State Rep. Dan Brady, R-Bloomington, dreams of becoming Illinois’ next secretary of state, succeeding retiring Democrat Jesse White in that post.
But the odds against him — he’s a long-shot at best — became even longer this week when his hopes of getting a free pass in the June 28 Republican primary went up in smoke.
Multiple candidates in both parties, like others before them, perceive White’s office to to be a political springboard for higher posts.
Former Springfield U.S. Attorney John Milhiser announced this week that he, too, is seeking the GOP nomination for secretary of state. Although it was denied, word is that Milhiser has the backing — at least indirectly — of Chicago billionaire Ken Griffin.
It been reported that Griffin’s political team, which desperately wants to defeat Democratic Gov. J.B. Pritzker’s re-election bid in November, is also taking the long view by putting Milhiser in position for a future bid for even higher office.
At any rate, it’s now a two-man race in the GOP primary, unless Brady decides he’d rather switch office bids than fight Milhiser.
So far, he shows no sign of doing that. On the heels of Milhiser’s announcement, Brady rolled out a series of endorsements that included fellow legislators and members of Congress.
“Their support will allow us to build an effective campaign infrastructure from Cairo to Waukegan as I prepare to share my message with voters in the months ahead,” Brady said.
Local pols endorsing Brady include GOP state Reps. Mike Marron of Fithian, Brad Halbrook of Shelbyville, Chris Miller of Oakland and Tom Bennett of Gibson City; GOP state Sens. Chapin Rose of Mahomet and Jason Barickman of Bloomington; and U.S. Rep. Rodney Davis, R-Taylorville.
Winning in November will be difficult for both Brady or Milhiser, neither of whom is well known. Democrats dominate Illinois, to the point that just carrying Cook County by a significant majority is sufficient to win statewide.
It’s unclear who the Republican nominee will face in November because Democratic candidates have come out of the woodwork in their bids to succeed the long-tenured White.
Democratic wannabes have long been frustrated by party incumbents who keep running for re-election. There was a huge intra-party fight over who would follow longtime Attorney General Lisa Madigan, and it’s the same now that the 87-year-old White is retiring.
Two leading candidates for the Democratic nomination for White’s job are former state Treasurer Alexi Giannoulias and Chicago City Clerk Anna Valencia.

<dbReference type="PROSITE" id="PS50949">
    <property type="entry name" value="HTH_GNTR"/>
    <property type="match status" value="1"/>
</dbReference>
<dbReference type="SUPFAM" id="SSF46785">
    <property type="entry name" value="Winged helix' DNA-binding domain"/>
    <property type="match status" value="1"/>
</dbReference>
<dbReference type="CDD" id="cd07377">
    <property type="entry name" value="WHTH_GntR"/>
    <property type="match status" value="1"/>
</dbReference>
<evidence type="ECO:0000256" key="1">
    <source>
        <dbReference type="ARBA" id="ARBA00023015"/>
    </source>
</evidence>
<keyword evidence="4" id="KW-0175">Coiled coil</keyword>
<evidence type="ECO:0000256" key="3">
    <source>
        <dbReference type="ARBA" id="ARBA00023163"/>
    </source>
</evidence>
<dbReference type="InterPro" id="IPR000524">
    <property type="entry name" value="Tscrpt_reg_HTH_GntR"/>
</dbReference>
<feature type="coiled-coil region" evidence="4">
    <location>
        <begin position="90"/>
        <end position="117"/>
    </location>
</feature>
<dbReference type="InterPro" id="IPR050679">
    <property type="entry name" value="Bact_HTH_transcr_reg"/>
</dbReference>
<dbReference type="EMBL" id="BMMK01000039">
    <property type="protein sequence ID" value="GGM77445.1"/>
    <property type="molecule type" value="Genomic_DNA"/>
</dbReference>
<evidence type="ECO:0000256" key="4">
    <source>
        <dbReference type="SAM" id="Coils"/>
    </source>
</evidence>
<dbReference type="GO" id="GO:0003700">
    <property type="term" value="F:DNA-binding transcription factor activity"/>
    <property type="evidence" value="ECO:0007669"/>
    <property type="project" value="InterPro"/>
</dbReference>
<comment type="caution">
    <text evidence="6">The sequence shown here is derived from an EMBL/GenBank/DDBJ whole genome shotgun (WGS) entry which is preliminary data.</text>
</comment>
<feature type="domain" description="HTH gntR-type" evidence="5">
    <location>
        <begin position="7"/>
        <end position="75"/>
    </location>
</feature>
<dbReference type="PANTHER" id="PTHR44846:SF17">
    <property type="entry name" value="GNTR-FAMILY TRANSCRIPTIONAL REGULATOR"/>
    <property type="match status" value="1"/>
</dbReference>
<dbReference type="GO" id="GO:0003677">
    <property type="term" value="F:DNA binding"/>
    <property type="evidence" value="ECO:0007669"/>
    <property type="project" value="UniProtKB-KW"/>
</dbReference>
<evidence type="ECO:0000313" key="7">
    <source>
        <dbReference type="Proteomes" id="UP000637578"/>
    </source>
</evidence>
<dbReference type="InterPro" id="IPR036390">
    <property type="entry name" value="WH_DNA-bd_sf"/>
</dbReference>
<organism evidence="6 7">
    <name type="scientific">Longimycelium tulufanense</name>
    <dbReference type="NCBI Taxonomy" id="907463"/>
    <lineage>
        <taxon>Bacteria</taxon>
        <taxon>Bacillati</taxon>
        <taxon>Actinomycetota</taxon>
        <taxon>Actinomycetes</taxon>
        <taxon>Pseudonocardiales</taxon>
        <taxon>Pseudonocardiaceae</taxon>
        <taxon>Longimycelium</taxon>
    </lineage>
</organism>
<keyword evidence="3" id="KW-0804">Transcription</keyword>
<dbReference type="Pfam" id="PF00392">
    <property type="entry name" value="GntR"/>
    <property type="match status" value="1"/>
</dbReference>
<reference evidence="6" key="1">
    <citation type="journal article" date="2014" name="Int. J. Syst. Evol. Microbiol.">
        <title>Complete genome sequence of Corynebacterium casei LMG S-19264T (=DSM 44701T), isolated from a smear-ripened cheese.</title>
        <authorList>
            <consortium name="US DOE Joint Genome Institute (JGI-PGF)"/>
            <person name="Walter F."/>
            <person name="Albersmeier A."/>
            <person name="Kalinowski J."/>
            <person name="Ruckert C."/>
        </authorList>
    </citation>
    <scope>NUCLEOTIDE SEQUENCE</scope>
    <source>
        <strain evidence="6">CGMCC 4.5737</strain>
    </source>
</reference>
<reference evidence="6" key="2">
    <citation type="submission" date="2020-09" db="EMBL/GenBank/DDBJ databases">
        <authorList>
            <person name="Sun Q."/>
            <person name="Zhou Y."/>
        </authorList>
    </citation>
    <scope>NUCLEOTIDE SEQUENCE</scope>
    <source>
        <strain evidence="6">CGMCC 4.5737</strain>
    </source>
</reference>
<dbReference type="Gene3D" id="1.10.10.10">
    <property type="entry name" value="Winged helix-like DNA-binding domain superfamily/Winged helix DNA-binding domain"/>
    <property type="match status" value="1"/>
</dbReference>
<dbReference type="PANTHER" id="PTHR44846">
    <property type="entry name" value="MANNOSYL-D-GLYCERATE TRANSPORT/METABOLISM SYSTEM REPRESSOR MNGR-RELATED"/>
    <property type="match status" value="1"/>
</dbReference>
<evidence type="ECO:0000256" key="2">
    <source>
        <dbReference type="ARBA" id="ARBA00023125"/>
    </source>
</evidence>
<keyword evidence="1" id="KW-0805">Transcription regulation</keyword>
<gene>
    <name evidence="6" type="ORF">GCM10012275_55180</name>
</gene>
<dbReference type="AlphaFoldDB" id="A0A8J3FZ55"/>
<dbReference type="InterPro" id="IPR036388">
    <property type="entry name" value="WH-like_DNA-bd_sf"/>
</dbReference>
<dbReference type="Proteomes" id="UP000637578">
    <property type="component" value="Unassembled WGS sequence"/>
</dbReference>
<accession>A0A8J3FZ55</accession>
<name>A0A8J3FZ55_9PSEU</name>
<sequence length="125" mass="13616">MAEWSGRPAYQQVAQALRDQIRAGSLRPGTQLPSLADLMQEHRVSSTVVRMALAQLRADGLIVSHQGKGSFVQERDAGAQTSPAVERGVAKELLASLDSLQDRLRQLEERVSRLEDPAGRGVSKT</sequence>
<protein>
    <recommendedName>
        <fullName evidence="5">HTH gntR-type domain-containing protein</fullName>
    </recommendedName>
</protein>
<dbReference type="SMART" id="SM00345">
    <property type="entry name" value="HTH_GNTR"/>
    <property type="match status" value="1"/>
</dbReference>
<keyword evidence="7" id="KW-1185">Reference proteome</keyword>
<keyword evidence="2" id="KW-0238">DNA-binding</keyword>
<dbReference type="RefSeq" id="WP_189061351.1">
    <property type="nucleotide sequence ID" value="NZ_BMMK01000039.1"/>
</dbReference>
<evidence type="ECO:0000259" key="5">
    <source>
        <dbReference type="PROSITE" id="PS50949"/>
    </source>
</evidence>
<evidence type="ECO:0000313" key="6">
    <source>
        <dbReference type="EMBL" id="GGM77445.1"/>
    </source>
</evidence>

Giannoulias, who lost a U.S. Senate bid in 2010, has a huge campaign treasury and a ton of endorsements. Valencia has backing from party stalwarts including U.S. Sens. Dick Durbin and Tammy Duckworth.
The irony is that most of the candidates running don’t really want to be secretary of state. Like former Republican Gov. Jim Edgar and late Democratic U.S. Sen. Alan Dixon, they see the high-profile office as a vehicle to run for governor or U.S. senator.
As for Milhiser, he is a former Sangamon County State’s Attorney who was U.S. Attorney until being fired by President Joe Biden as part of the switch from a Republican to a Democratic administration.
But he can cite bipartisan backing, because his appointment as U.S. Attorney for the Central District of Illinois was supported by Democrats Duckworth and Durbin.
The Milhiser announcement has sparked discussion and some resentment about the role of Griffin, a billionaire hedge-fund operator, in GOP politics. There have been news stories that he and his political advisers are trying to put together a statewide GOP ticket.
A couple weeks ago, state Sen. Darren Bailey, R-Xenia, was expressing hope that Griffin would back his gubernatorial campaign. Now convinced that he won’t, Bailey took a shot at Griffin’s unconfirmed role in GOP politics by warning people about what he thinks is up.
“Right now, even as we speak, factions of the Republican Party are trying to hand-pick the ‘yes people’ that they want to put into office,” Bailey wrote on his Facebook page. “There’s a lot of good people out there that have decided to run and they’re being discouraged, borderline bribed, whatever you want to call it, not to run. And this has got to be exposed and talked about as well, because these days of Illinois governance where we’ve came from, where we’ve been, what we’ve been doing and why we are here has got to end.
The Chicago Tribune has been having a field day with text messages sent by Mayor Lori Lightfoot sends.
The messages, obtained under the state’s Freedom of Information Act, show that Lightfoot is more than willing to light into those who draw her ire.
Just one example concerned Lightfoot’s anger over a story she blamed on a fellow Democrat, Pritzker. She texted the governor a Chicago Sun-Times opinion piece headlined, “Mayor’s gaffes won’t help Chicago get a lift from Pritzker and Springfield.”
“Super helpful,” she wrote.
“Mayor. I didn’t write this nor did I foster it. I get bad press too. Call when you would like.”
Jim Dey, a member of The News-Gazette staff, can be reached at firstname.lastname@example.org or 217-393-8251.